Submission: October 05, 2020
Registration: October 01, 2020
Language: English, Japanese
Prizes: Please see details below
“Play” meaning in various ways, including playing like an infant, having fun with friends, indulging in drinks or gambling, taking breaks between work and study, having leeway to things, seeking beauty in literature and art isolated from the secular world, and giving space to machinery part connection. In any case, it is like a source to life, an act full of humanity contrary to pursuing functionality and rationality.
In Homo Ludens, written by Johan Huizinga, “Culture has occurred and developed as play in play,” “play has a significant meaning in life, and that it has an inevitable mission,” “nature has given us play with tension, joy, and fun.” Think of living in “Play” which may said to be the essence of human activities. “Play” could expand the possibilities in our lives and may give us hints on future life.
We look forward to your proposals.
To think more and more about play, strange feeling occurs that it underlies deeply in us human beings. Focusing on play in the modern society may be good or may be well to thinking of the unchanging play mankind has been doing for decades. Looking forward to seeing proposals of architecture or space approaching to the essence of play.
The boundaries between work and play are becoming limitlessly ambiguous. If more and more technology free humanity from routine work, it will likely become so more. When there is not a definite purpose, how does the conscious increase concentration toward happiness, pleasure, or anything fully interesting. What kind of space can be created by the mysterious attraction of play?
― Akihisa Hirata
“Play” has the aspect of freedom, but on the other hand there are also “Play” that cannot be established without rules, such as baseball or soccer.
R. Caillois called the ambiguous nature of Play as Pidia (freedom) and Rudus (rule) and also found four “forms”, Mimicry (mimesis), Ilinx (vertigo), Agon (competition) and Alea (chance).
If you find the vague word “Play” difficult to handle, you can maybe refer to the analysis of such predecessors. Awaiting to see strict and serious “Play”.
― Yasutaka Yoshimura
Huizinga describes in Homo Ludens the turning of play and seriousness. Today, every play is crafted to be subtly useful, and it seems as though play-like seriousness is dominant. Huizinga focuses on the “spoil-sport”, which takes away the illusions of play, but now that it is filled with seriousness, what seems to be needed is a “shatter seriousness” to defeat it.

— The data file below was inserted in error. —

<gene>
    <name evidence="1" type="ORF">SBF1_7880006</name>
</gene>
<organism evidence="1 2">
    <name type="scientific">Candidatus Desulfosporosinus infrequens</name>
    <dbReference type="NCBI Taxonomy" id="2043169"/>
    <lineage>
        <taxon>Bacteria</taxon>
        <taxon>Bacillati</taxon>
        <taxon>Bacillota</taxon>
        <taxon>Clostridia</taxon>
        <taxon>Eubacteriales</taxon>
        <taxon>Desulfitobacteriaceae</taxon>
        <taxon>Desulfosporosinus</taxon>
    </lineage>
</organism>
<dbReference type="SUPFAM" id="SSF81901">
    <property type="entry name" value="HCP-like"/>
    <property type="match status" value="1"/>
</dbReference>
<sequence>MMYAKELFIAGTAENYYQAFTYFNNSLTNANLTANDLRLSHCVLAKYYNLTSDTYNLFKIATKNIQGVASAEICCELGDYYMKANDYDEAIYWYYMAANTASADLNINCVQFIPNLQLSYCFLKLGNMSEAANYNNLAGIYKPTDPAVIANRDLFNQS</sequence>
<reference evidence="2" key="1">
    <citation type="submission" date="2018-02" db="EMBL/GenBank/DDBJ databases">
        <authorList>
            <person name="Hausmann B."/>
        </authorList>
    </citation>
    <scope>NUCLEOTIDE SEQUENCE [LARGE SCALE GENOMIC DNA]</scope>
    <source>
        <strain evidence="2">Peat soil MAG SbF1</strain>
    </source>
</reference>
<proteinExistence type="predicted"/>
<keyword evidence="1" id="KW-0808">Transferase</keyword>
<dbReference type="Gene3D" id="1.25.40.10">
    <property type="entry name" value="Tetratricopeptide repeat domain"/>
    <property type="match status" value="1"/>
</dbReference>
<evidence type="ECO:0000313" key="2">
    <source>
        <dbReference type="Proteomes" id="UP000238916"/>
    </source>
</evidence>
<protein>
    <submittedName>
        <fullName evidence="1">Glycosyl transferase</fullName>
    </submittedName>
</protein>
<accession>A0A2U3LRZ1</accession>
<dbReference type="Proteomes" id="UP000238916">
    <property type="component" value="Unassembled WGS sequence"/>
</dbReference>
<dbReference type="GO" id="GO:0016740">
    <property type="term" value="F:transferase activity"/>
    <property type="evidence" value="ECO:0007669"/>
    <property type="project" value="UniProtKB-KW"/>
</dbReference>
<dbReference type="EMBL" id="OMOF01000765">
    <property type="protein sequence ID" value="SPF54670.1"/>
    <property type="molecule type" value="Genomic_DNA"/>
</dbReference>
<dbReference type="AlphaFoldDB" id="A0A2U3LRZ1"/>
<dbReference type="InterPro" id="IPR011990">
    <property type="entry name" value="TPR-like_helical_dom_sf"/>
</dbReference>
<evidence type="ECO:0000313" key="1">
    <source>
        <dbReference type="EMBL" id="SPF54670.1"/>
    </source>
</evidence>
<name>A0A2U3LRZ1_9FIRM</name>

― Tatsuya Hatori
In 1988, a car advertisement which said “Ku-Neru-Asobu.” became popular in Japan. It was said that “Asobu” (Play) was added to the traditional Japanese rakugo story “KU-NERU-TOKORO-NI-SUMU-TOKORO” (places to eat, sleep and places to live).While the Emperor Showa was worried about the worsening of his condition at that time and mood of self-restraint, TV commercials with lines were considered inappropriate. The sound was erased and only letters remained. It may be an opportunity to doubt easy empathy to think about “Play” in a society that is again in the mood of voluntary self-restraint.
― Ryuji Fujimura
In the Analects of Confucius, “Aspire to the path of duty, follow the virtue, play in arts.” Since ancient times, enjoying the culture of Rikugei (Six Arts) has been a taste of true personality. While the development of civilization, the concept of “Play” in “Six arts”, has also changed. Creative ideas seem to be born with “Play” in peace of mind. Expecting to see creative interpretation of “Play” in the modern times.
― Yukihiro Sohdai
Registration Period: Apr. 2nd (Mon) – Oct. 1st (Mon), 2018
Submission Period: Aug. 20th (Mon) – Oct. 5th (Fri), 2018 (Submissions must arrive in the competition office by Oct. 5th (Fri) 2018, 5:00pm, Japan standard time. )
Result: Prize-winners will be individually informed of the judging results.
Award Ceremony: Nov. 14th (Wed), 2018 (Award Ceremony will be held in Japan for the winners of the competition.)
Announcement: Public announcements will be made in the 2019 January issue of SHINKENCHIKU.
First Prize( one ): 1,000,000 JPY
Second Prize( one ): 500,000 JPY
Third Prize( one ): 300,000 JPY
Merit Prize( eight ): ￥100,000 each
(Total prizes amount: ￥2,600,000. All above prize money includes income tax)